Are Dogs Color Blind?

Anybody who has owned a dog or puppy for even a short period of time will quickly come to realize that dogs experience the world in a very different way to us humans.

Of course, while they have a keen sense of hearing and unrivaled sense of smell, one of the most interesting aspects of how a dog experiences the world is how they perceive through their eyes.

In fact, for many years, it was believed that dogs were basically colorblind or could only see in limited black and white, but over time, new studies and research has found that dogs can actually see far more color than was once believed, although it’s closer to a ‘greyscale’ kind of vision rather than true colorblindness.

Can Dogs Detect Color?

You may be surprised to learn that dogs can see more color then we used to give them credit for. So what makes their color detection different? Well, while humans have three cones within their eyes, dogs possess two cones, giving them a genuine ability to detect certain colors, but fewer than a human.

The key distinction is the fact that humans have red, blue, and green cones, whereas dogs have only two, which primarily allow them to detect both yellow and blue.

Ultimately, this means that dogs aren’t colorblind in the true sense of the word, but the way in which they perceive colors gives them a somewhat different perception of their environment than humans do.

Now, these facts do not mean that a dog can’t see red or green at all, it simply means that they can’t detect the differences based on color alone (but they can detect the difference if one object is dimmer or brighter than the other, which will be explained shortly).

Which Colors Can Dogs See?

In practical terms, this seems to mean that dogs will commonly perceive the world in a similar way to a person who’s red-green colorblind, otherwise known as deuteranopia. So, your dog will see yellow, red, and green as one type of color, but they can still distinguish between them based on brightness.

However, yellow and blue are the key colors they can distinguish separately, and everything else blends into a somewhat limited color field that isn’t as detailed as a human would see it. Yet the different brightness levels of each color can be detected, so they’ll still see a separation between the colors, giving them a greyscale-like perception to work with.

Interestingly, many dogs seem to have a fascination with brightly colored tennis balls – and once we learn more about how a dog’s eyesight works – this becomes easy to understand because the bright yellow color of a tennis ball is something they can detect with relative ease compared to many other colors. In fact, the color will really stand out within their visual field.

Which Colors Can’t They See?

One of the hardest colors for your dog to distinguish is red. Unfortunately, this means that many dog toys that come in those red colors aren’t always the best choice if you want your dog to be able to see it quickly and easily! But these days, many dog toys come in colors such as yellow and blue, which are often the best choice for standing out within a dog’s limited color vision.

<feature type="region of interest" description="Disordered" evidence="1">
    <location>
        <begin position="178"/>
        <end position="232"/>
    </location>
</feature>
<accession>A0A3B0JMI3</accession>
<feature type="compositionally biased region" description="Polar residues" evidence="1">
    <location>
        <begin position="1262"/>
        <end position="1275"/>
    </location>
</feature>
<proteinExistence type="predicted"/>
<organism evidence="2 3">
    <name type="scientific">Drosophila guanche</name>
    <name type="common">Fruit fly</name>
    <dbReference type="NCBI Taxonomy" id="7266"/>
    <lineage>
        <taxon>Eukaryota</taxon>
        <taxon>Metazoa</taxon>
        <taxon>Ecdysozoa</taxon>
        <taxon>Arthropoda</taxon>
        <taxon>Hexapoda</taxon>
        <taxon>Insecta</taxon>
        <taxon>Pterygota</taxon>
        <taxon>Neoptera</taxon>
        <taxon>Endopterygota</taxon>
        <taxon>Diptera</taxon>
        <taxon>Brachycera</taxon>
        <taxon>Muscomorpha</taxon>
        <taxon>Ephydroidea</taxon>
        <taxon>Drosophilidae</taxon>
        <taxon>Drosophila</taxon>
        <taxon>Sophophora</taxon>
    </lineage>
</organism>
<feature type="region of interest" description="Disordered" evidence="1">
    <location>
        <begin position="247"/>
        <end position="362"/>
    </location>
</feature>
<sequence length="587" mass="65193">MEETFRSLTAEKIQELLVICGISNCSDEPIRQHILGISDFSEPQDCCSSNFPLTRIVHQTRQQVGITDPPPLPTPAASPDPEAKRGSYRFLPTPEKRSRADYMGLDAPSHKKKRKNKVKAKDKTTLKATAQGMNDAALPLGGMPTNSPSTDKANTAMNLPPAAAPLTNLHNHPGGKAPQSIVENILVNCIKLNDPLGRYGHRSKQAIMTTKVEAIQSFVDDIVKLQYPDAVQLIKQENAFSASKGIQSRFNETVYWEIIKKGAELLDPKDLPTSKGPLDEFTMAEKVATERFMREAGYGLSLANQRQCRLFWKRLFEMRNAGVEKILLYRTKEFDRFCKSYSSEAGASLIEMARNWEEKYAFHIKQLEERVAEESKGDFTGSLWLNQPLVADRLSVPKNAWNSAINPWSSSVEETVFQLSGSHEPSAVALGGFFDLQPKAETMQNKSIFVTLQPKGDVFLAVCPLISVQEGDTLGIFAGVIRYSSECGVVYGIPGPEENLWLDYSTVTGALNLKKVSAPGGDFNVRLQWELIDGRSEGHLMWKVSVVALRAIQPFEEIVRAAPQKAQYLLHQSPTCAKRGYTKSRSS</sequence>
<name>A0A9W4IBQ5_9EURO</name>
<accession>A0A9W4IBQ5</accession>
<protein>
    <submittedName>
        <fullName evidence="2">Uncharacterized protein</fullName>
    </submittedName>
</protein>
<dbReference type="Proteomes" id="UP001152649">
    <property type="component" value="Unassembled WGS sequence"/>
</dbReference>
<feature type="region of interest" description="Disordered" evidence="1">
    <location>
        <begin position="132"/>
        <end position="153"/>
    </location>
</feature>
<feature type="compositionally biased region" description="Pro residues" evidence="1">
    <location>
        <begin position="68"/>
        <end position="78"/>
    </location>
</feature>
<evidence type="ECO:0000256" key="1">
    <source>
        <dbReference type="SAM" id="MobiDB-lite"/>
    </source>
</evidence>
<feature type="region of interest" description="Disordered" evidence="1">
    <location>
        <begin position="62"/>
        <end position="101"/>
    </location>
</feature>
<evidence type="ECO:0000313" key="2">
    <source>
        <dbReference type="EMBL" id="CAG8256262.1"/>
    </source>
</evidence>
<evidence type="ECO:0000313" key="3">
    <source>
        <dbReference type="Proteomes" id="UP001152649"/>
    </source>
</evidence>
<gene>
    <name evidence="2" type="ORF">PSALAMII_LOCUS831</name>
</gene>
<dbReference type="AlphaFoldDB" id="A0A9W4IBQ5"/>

Furthermore, the way a dog’s vision works also means that they will see colors such as orange and green as yellowish, while red looks closer to a brown or black. It’s worth noting that they may struggle to detect different shades and hues as well, being more inclined to see only a single shade without being able to tell much difference between the different hues as they change.

Can Dogs See Detail?

Another key task of cones within the eye is to distinguish detail, and as a dog cones aren’t as sophisticated as humans, this goes some way towards explaining why most dogs can’t see in such precise detail when compared to a human.

But vision isn’t only dictated by color, and rods also play a role in how the visual field is interpreted by the brain of either human or a dog.

The rods tend to show the brightness and dimness of an object. When it comes to the rods of your dog’s eyes, they are more focused in some areas, giving them better eyesight in low light conditions, rivaling and even surpassing that of a human. In fact, you’ll struggle to compete with your dog’s eyesight when it comes to tracking something at a distance, and this means they’re likely to spot things that human may miss.

Conclusion

Overall, it’s clear to see that a dog’s perception of the world is markedly different to their owners, and while they may not be able to see colors in such vibrant detail, their incredible sense of smell goes a long way towards making up for any perception deficit they may have from their vision.

In fact, a dog relies heavily on their sense of smell when it comes to perceiving the world around them, and they can distinguish different smells from each other with astonishing accuracy. So, while a dog’s way of perceiving the world is very different to ours, there’s no denying that they can still have an incredibly unique and detailed experience of their surrounding environment.